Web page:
Tax season can be a stressful time for many small business owners. When every dollar matters, you want to make sure you’re getting your return 100% correct, but you also don’t want to be leaving any money on the table. This is where tax deductions can make a big difference—and having a small business tax deductions checklist can help ensure you’re not missing out on opportunities that could be financially beneficial to your business.
Tax deductions help businesses offset the numerous costs associated with running a business by allowing them to deduct those expenses from their taxable income. No small business owner wants to lose money, and by taking advantage of any deductions you’re eligible for, you can keep more of what you make in your business’s accounts.
Below you’ll find a checklist of small business tax deductions. This list is just the tip of the iceberg—the IRS lists hundreds of possible small business tax deductions—but it will help give you a sense of where you can start looking for opportunities this tax season.
Why are small business tax deductions important?
Starting and running a small business costs a lot of money, but it would be a big mistake to assume that there’s no way to alleviate some of that burden. Failing to take advantage of small business tax deductions could result in missing out on thousands of dollars that are rightfully yours, just because you didn’t know you could claim certain expenses.
The good news is that no matter what kind of business you run, some of your operational expenses can be deducted from your taxes. Read on to see which ones apply to you and learn how you can save money on your 2023 taxes.
10 common small business tax deductions
The number of potential expenses associated with operating a business is enormous, and a lot of them are not likely to apply to most situations. Working with a trusted accountant or financial advisor is in your best interest because it removes the burden of identifying all possible deductions from your shoulders and hands it off to someone who knows and keeps up with changes to tax law.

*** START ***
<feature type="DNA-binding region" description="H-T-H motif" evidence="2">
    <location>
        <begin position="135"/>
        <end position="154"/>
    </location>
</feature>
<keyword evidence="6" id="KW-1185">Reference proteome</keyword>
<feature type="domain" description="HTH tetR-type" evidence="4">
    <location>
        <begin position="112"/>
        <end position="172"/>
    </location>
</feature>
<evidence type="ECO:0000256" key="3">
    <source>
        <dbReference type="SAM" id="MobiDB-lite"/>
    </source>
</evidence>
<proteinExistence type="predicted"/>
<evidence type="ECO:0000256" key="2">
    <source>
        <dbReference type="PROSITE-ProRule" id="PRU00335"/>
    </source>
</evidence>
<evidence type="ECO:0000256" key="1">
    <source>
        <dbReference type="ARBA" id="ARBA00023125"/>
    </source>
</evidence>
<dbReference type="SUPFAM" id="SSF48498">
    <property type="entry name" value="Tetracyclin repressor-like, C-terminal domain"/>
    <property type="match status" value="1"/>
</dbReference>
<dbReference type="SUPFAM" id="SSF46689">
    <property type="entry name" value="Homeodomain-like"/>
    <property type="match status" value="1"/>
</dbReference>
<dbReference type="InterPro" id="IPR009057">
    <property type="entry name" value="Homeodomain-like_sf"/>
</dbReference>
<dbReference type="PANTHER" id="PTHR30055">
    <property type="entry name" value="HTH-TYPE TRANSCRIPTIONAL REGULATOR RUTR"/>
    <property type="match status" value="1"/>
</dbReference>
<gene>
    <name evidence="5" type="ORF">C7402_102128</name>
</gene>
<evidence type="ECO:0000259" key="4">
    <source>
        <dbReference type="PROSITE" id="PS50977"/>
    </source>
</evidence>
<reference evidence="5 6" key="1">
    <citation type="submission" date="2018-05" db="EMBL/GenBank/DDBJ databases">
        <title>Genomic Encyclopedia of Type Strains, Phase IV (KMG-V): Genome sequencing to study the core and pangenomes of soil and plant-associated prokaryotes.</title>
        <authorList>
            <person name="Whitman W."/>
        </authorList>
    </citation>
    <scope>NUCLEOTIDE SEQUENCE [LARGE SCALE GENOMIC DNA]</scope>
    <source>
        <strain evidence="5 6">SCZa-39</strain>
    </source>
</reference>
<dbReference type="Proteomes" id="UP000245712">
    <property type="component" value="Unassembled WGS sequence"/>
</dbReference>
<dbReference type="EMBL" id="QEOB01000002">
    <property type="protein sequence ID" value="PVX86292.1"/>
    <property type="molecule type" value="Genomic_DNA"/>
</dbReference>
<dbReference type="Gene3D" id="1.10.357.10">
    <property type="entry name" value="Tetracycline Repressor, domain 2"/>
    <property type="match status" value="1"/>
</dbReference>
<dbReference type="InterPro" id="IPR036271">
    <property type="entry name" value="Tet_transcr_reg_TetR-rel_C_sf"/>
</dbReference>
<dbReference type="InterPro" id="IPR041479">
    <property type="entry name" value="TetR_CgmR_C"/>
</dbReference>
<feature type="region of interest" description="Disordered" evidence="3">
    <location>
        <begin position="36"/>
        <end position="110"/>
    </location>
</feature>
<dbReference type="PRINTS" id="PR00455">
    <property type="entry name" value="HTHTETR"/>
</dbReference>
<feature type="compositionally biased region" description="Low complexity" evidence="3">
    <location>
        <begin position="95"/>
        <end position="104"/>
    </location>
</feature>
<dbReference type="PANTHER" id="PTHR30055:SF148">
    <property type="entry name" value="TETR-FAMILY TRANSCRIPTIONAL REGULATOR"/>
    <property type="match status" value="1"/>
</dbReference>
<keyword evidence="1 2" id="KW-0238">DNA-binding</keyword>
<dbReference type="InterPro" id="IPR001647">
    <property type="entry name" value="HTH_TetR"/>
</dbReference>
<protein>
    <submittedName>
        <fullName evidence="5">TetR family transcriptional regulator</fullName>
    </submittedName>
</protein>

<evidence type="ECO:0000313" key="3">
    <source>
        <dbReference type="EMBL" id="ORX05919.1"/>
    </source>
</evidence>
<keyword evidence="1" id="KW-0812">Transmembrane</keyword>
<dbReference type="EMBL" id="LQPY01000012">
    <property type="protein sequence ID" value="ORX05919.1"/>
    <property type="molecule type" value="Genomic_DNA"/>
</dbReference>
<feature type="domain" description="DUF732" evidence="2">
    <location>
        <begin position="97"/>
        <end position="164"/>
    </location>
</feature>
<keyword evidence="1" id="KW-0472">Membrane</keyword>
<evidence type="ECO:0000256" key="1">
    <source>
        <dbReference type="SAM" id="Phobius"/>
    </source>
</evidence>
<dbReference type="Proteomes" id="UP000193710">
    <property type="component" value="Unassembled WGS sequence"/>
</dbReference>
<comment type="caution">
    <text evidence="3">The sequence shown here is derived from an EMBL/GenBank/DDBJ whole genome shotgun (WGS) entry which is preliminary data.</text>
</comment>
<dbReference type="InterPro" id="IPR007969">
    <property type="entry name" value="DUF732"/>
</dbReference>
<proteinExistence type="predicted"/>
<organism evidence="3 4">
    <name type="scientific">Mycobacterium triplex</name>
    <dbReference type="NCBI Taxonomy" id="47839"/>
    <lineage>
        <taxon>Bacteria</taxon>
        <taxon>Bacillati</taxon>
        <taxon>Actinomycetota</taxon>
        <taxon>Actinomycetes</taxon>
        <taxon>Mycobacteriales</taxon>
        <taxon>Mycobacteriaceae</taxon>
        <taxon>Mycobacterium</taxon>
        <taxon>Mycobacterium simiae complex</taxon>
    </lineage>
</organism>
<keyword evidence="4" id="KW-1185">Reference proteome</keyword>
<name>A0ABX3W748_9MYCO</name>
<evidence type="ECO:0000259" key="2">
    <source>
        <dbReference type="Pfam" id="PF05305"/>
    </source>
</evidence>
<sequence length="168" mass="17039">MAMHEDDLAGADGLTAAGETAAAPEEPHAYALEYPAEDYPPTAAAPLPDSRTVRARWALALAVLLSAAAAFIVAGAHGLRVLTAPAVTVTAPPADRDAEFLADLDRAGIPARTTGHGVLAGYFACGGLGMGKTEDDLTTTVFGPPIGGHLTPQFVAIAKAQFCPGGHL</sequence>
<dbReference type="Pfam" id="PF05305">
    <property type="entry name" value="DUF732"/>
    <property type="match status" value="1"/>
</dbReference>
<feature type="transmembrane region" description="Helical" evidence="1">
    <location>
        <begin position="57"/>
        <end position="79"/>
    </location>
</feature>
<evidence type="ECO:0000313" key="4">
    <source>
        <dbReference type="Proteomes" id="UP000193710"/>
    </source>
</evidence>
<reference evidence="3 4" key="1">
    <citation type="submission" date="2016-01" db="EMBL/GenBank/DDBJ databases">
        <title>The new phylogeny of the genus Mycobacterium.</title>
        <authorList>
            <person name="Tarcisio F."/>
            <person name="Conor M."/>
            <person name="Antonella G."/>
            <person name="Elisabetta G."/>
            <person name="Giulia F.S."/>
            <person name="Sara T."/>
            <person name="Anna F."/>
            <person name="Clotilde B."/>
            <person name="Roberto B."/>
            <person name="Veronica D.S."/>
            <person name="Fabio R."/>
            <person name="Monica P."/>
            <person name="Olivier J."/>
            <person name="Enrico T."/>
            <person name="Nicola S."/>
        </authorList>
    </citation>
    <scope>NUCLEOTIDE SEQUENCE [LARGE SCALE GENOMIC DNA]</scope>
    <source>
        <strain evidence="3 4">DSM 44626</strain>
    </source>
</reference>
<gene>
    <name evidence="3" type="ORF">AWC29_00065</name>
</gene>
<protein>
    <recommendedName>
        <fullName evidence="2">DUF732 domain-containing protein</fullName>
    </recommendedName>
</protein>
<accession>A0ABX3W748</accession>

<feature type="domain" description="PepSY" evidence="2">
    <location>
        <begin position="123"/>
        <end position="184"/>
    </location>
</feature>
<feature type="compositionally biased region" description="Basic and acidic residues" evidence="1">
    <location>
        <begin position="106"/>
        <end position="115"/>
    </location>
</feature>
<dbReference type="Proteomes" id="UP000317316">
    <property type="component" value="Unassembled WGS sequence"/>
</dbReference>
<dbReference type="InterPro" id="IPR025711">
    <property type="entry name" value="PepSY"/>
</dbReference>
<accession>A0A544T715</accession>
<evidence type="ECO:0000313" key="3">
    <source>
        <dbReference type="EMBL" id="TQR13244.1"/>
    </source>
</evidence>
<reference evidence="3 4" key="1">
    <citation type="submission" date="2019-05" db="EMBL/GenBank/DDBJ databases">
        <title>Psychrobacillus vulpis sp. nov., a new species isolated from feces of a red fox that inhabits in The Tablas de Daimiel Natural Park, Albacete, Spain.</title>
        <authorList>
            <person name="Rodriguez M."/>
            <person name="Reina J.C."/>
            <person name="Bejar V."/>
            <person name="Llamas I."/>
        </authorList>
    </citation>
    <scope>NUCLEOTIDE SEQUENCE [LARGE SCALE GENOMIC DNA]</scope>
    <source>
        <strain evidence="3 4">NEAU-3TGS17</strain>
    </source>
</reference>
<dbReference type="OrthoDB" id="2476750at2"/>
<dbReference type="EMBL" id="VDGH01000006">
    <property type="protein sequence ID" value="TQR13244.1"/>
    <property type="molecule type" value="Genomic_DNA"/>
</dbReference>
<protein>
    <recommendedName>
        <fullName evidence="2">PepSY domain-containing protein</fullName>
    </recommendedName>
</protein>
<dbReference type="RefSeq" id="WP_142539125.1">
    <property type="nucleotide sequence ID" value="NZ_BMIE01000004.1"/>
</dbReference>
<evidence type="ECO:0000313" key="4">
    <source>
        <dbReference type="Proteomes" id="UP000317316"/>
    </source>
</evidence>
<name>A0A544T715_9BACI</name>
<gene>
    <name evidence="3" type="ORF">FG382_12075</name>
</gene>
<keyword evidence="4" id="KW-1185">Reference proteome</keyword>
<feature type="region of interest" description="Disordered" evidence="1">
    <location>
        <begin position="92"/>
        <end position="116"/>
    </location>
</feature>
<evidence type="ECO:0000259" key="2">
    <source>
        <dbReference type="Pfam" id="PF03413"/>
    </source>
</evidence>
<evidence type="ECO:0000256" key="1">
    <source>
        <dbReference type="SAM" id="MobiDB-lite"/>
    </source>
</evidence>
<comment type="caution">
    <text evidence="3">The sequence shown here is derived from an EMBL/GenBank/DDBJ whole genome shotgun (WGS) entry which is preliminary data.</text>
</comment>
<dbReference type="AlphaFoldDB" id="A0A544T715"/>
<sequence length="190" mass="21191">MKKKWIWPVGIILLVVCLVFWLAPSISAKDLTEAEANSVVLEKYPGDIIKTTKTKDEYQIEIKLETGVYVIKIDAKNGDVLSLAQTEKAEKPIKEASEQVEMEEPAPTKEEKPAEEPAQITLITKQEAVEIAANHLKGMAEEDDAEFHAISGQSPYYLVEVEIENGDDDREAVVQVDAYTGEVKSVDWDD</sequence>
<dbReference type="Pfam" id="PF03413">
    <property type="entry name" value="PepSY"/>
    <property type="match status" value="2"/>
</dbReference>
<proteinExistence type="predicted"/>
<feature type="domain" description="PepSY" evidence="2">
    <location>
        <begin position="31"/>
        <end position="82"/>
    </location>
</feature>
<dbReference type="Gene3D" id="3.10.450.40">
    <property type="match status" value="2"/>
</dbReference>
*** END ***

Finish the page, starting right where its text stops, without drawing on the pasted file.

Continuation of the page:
That said, there are some more common small business tax deductions you’ll want to be aware of because they could very well apply to your business. Here are 10 of the most essential tax deductions for small business owners to get you started.
1. Start-up expenses
If you started your business this year, then you may be eligible to claim a deduction for start-up expenses. Entrepreneurs are eligible to deduct up to $5,000 in expenses incurred before their business was started. This could include market analysis or product research costs, designing and printing marketing materials, and any education or training needed to start the business.
If you incurred more than $5,000 in business expenses before starting your business, don’t worry—you can gradually write these costs off over the course of your first 15 years in business. Just be sure you’re only counting relevant expenses from before your business was established.
2. Business travel and meals
Many entrepreneurs don’t realize that meals and travel related to business can be tax deductible. But when you consider that this includes flights, hotels, parking tickets, rental cars and taxis, meals purchased while on a business trip, meals with clients, and meals at company retreats or events, it’s easy to see how those costs might add up—and why being able to deduct those expenses is so helpful.
To claim these expenses, the travel must be considered ordinary and necessary—in other words, they can’t be extravagant, they can’t be for personal purposes, and they need to be directly related to your work—and you’ll need to document the cost, date, and location of the expenses.
3. Qualified business income